PD is a progressive, nervous disorder characterized by a deficiency of dopamine, a biochemical substance in the brain that is important for coordination of body movement. PD is named after Dr James Parkinson, a British general physician who wrote the first comprehensive report on this illness in 1817.
What is the cause of PD?
PD is a mysterious illness – to date the cause of PD is generally unknown. There is also no cure yet. As such the symptoms of PD deteriorate with time despite medications. Despite this, the available treatment (medications and brain surgery) are effective in improving the quality of life of PD patients.
What are the symptoms of PD?
The commonest symptoms are tremor (uncontrollable trembling of hands), slowness of movement and body stiffness. These symptoms result in difficulty in getting out of a chair, starting to walk, writing and turning over in bed.
However, it is important to note that the symptoms of PD start very slowly and can be so subtle that sometimes patients themselves do not realize they have the disease until at least several years after its onset.
Occasionally, the observant spouses and immediate family members are the first ones who notice the early symptoms. Quite often, it is the slowness of movement rather than tremor that brings a patient to see a doctor. This is because tremor by itself is usually not as disabling as slowness of movement especially in carrying out basic daily activities such as bathing, walking and eating.
Who are at risk for getting PD?
PD does not spare any race or ethnic group – it is seen in any country in this world. PD can affect any age group but it is most common in elderly people. It is known to affect even children and teenagers (hereditary parkinsonism) but this is very rare.
Age is an important risk factor for PD, with the incidence rising with age. Thus, PD is generally an illness of elderly people. However, a small percentage of PD patients are relatively young. A study which was carried out at University Malaya Medical Centre, Kuala Lumpur (1998) on 153 PD patients showed that the onset of symptoms was at age 20-45 in 20.9% of patients (one patient had onset of symptoms at age 24).
How is PD diagnosed?
This is carried out based on typical history and bed-side examination. A good response to medications further support the diagnosis of PD. Brain scans and blood tests are generally not necessary.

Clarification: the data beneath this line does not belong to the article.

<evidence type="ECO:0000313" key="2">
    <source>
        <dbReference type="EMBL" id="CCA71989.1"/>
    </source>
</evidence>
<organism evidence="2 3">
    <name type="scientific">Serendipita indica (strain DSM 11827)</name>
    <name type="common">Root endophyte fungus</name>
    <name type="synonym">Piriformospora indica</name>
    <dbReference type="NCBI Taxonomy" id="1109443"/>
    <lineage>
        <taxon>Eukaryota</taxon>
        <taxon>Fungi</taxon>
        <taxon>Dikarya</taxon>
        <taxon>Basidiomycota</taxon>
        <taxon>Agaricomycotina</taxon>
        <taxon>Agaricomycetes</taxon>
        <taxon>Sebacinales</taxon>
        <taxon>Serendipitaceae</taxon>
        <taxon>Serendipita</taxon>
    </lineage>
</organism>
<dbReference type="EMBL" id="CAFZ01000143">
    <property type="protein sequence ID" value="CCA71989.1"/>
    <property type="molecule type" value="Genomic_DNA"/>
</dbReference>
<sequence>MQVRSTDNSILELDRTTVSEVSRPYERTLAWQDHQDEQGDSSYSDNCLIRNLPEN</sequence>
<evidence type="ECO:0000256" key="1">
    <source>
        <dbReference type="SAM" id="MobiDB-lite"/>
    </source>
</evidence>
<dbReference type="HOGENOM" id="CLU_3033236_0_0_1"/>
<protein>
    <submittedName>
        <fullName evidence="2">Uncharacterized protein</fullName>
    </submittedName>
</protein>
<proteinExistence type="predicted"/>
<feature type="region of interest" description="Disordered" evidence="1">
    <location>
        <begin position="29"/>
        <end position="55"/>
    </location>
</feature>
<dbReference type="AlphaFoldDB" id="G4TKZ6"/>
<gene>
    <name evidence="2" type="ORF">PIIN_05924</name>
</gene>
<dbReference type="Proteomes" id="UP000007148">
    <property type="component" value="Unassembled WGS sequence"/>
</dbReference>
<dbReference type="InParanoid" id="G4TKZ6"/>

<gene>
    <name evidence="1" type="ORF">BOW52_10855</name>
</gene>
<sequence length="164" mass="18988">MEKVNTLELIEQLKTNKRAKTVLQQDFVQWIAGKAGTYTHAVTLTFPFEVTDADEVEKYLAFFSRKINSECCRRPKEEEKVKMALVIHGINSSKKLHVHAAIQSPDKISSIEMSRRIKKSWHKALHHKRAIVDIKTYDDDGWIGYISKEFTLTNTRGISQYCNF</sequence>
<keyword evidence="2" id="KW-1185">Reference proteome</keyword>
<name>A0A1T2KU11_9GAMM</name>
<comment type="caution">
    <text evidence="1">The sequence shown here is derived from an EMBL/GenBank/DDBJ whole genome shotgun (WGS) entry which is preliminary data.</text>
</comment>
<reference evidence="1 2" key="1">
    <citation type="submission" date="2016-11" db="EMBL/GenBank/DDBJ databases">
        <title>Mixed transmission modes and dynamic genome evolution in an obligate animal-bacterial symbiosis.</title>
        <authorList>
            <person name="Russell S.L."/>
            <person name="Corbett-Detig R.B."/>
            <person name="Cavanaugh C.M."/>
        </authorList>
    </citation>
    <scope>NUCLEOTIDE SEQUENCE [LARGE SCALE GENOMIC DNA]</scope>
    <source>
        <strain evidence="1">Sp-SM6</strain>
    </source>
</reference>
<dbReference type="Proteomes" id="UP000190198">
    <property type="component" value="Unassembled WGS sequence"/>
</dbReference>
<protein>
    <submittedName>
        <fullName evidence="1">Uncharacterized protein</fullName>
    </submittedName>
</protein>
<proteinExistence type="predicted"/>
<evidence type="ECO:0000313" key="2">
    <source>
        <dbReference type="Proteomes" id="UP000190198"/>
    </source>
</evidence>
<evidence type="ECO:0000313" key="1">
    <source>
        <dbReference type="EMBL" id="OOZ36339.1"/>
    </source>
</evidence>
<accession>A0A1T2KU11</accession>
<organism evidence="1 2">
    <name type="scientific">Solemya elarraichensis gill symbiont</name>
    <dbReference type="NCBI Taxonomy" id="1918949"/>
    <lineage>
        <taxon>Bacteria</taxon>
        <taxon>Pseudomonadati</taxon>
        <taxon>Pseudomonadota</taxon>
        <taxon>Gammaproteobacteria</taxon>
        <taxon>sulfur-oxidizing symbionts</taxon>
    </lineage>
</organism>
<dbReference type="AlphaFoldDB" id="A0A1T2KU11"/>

What are the treatment options for PD?
The mainstay of treatment of PD is medications. At the moment, there is a long list of new and effective medications which helps relief the symptoms of PD and improve the quality of life of Parkinson’s patients. Nevertheless, as the physical disability of PD patients become more severe with time, after 10-15 years of illness, many PD patients have difficulty carrying out daily activities despite taking maximal medications.
At the advanced stage of PD (after 10-15 years), brain surgery is effective in relieving the main symptoms of PD such as slowness of movement and tremor. Currently, surgical treatment is available in Malaysia.
Supportive treatment involves counseling, dietary advice, physiotherapy (exercise) and rehabilitation (social and occupational therapy while specific treatment employs drugs and brain surgery.
Even though there is no cure for PD, it is important to recognize the existence of PD because the rapid improvement in the treatment has resulted in much better quality of life. PD patients should not be made to suffer as they used to be. Generally, PD patients do not require wheelchair anymore. There are so many new and effective medications for PD.
With the increase in the proportion of elderly people in the society, there will be more and more PD patients in the near future. PD will become a major health burden in the near future.
Picture 1. Brain surgery for PD is an effective treatment for those who are in the advanced stage of illness.
Picture 2. Other than medications and brain surgery, physiotherapy helps in improving the coordination of movement.